One of Australia's newest refugee groups has held a special thanksgiving service to honour the group's adopted country. Members of the Sierra Leonean community in South Australia say they want to give back to Australia after being welcomed here. Rhiannon Elston has the story.
In Sunday church, it is the sound of gratitude.
It is the sound of Adelaide's Sierra Leonean community giving thanks for all their new country has given them.
The chairwoman of the Sierra Leone Community of South Australia, Constance Jones, says she hopes their message will be heard by all Australians.
"We want them to recognise that we're here to help, and to support, also. Not only to take from them, but also to give back to the community."
In Friday mosque, it is a different religion, the same message.
Muslim members of the Sierra Leonean community are also giving thanks, likewise opening their hearts and their wallets to show their sincerity.
Imam Imdiaz Naveed Ahmed of the Ahmadiyya Muslim Community Mosque says he is very happy to support the cause.
"This is our training. Wherever we go, we have to help the communities, we have to help the humanity."
Constance Jones says the community wanted to support Aboriginal Australians in particular.
"We wanted to give back to the land. That was the first thing we all decided, that we were going to give back to the Australian government but give back specifically to the Aboriginal people, because this is their land and we've come here and we haven't done anything for them."
Funds raised will go to the Fred Hollows Foundation, which works in Indigenous communities across Australia to restore eyesight.
Foundation chief executive Brian Doolan says the donation has come as a surprise.
"Look, it was a great surprise, and what a fantastic surprise, to be supported by these new Australians who have decided to adopt probably one of the most Australian charities in the Fred Hollows Foundation. It was an absolute delight."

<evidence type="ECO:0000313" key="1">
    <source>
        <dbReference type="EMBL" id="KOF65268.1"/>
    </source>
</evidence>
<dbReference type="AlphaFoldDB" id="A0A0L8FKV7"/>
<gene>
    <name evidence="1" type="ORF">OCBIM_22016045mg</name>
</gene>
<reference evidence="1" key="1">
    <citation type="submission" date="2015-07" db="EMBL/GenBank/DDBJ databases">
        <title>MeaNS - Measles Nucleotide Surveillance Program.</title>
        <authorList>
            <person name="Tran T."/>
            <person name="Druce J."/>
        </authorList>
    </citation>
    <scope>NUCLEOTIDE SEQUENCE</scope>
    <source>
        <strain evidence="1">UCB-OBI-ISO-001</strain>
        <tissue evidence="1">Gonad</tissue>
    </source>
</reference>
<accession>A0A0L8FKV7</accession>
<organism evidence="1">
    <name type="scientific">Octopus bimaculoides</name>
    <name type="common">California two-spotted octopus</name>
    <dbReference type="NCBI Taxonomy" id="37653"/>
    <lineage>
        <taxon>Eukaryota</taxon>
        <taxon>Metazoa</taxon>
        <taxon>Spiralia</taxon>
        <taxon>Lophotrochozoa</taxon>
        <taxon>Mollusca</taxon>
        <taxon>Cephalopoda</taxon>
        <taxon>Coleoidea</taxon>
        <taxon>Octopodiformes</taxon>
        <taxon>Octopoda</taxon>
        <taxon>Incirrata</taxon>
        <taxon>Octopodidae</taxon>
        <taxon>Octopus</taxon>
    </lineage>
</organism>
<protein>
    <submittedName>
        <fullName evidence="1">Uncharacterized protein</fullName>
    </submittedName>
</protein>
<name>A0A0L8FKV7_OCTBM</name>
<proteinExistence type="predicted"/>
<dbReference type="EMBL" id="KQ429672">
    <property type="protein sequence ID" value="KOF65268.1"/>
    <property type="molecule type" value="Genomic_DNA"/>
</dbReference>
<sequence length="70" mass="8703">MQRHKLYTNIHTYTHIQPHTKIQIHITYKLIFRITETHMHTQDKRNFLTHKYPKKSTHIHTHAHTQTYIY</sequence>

Sierra Leone was torn apart by 11 years of civil war, which ended in 2001.
About 2 million people, one-third of the country's population, were displaced from their homes.
About 3,000 have since settled in Australia under the humanitarian program.
Fashion designer Abdul Rahman Sazzoh was among those forced to leave.
"Then I fled for my life, because I was tied up, they looted my school, they do whatsoever they wanted to do. But thanks me to the Almighty God, today, I'm here."
Constance Jones says the community still faces many barriers to social inclusion in Australia and hopes to work with the government to resolve them.
"I mean, the community has come a long way. You know, they've been through a lot of trauma, they've come here as refugees, and they've struggled so much."
But, she adds, there is much more to be done.
"We have a lot of people suffering in their homes. They don't have affordable homes, they're losing their families, we have people going through domestic violence ... There are so many issues that the Sierra Leone community is struggling from, that we're hoping that these new executives, and me as a chairperson, would help to restore those issues, so that the Sierra Leonean people can be comfortable and, at the same time, while they're embracing their culture, they embrace the Australian culture also."
Constance Jones says she hopes such actions will create pathways to stronger inclusion.
Meanwhile, there are plans for the thanksgiving service to become an annual event.